camille henrot inside job photo by gail worley
Camille Henrot Inside Job, Installation View (Photo By Gail Added September 1, 2020)

Thaddeus Mosley Rhizogenic Rhythms, 2005
Thaddeus Mosley, Rhizogenic Rhythms, 2005 (All Images Courtesy of the artist and Karma, New York)

Thaddeus Mosley (Karma): Three monumental freestanding sculptural editions, all specifically fabricated for Frieze Sculpture, entitled Illusory Progression, True to Myth, and Rhizogenic Rhythms have been sited on 5th Avenue in front of the Channel Gardens. These bronze works are the first multiple cast works in Mosley’s 60-year career and are based on his unique sculptures with salvaged Pittsburgh timber and discarded wood fragments and demonstrates what he describes as ‘weight in space.’

Thaddeus Mosley Illusory Progression, 2016
Illusory Progression, 2016

Thaddeus Mosley True to Myth, 2019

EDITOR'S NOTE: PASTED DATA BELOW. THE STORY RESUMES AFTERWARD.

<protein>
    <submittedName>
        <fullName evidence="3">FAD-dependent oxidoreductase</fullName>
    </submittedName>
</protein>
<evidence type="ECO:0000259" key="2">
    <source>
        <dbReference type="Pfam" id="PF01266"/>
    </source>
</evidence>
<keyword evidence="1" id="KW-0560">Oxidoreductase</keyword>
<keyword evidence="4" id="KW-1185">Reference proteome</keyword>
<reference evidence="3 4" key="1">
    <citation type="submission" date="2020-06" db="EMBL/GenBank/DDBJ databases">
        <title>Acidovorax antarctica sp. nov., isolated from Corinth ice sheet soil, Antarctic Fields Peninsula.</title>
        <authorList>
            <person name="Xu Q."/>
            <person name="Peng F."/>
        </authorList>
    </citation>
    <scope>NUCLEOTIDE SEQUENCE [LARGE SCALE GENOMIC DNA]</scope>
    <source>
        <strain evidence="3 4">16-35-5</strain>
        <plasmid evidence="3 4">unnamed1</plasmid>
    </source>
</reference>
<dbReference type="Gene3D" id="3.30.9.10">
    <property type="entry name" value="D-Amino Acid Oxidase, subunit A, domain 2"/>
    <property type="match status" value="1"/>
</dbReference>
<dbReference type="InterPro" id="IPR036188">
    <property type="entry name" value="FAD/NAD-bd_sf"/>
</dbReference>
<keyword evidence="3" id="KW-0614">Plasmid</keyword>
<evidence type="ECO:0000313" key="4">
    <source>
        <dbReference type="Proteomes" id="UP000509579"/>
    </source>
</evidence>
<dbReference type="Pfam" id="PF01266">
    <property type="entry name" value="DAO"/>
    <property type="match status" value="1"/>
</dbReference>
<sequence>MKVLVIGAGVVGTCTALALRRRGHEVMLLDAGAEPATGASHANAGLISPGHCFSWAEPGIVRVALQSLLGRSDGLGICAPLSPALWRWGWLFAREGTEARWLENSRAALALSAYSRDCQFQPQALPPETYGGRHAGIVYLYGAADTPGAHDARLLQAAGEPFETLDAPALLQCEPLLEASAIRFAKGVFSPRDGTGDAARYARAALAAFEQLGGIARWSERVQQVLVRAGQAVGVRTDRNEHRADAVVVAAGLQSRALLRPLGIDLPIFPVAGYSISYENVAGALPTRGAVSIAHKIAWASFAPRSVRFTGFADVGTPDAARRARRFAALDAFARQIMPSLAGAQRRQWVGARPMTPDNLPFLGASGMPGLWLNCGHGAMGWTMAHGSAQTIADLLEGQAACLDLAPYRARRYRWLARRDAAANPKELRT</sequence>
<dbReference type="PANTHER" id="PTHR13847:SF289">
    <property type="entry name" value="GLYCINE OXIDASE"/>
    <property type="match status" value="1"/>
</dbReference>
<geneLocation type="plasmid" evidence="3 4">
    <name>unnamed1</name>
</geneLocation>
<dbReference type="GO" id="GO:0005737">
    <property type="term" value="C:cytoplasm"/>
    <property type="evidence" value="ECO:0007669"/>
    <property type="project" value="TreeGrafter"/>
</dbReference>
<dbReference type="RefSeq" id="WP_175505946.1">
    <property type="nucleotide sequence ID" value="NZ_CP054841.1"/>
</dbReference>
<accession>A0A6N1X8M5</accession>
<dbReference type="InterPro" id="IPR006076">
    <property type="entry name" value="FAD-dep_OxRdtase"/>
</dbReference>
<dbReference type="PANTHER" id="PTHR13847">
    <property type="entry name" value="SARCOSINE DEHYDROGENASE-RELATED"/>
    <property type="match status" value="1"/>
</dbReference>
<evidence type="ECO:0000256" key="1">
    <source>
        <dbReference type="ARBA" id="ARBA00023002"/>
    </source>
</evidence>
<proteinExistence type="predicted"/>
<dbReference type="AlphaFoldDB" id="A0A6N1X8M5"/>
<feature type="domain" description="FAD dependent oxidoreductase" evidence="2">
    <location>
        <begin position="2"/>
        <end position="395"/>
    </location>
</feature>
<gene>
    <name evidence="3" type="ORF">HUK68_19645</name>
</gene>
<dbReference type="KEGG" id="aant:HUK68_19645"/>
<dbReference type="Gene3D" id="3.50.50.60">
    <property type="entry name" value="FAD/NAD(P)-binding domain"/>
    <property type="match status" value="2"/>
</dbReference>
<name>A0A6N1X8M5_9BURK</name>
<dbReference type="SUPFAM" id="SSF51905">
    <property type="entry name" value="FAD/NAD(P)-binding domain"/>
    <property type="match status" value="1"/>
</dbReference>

Thaddeus Mosley, True to Myth, 2019

Beatriz Cortez (Commonwealth and Council): Cortez will present a new commission, Glacial Erratic (no photo available) selected for inclusion by a jury chaired by Brooke Kamin Rapaport (Deputy Director and Martin Friedman Chief Curator, Madison Square Park Conservancy), and guest judges Taylor Aldridge, Brett Littman, Loring Randolph, and Michaella Solar-March. Made of steel frame and sheet metal, Glacial Erratic evokes an ancient boulder, like the numerous glacial erratics that populate the landscape in New York City. Placed in the context of Rockefeller Center, the sculpture will age as it is exposed to the elements and human traffic while marking different temporalities and making visible the planetary nature of ancient migration.

Presented by Frieze New York and Tishman Speyer, Frieze Sculpture at Rockefeller Center Will Be on Display From September 1st through October 2nd, 2020. The Exhibit is Free and Open to The Public.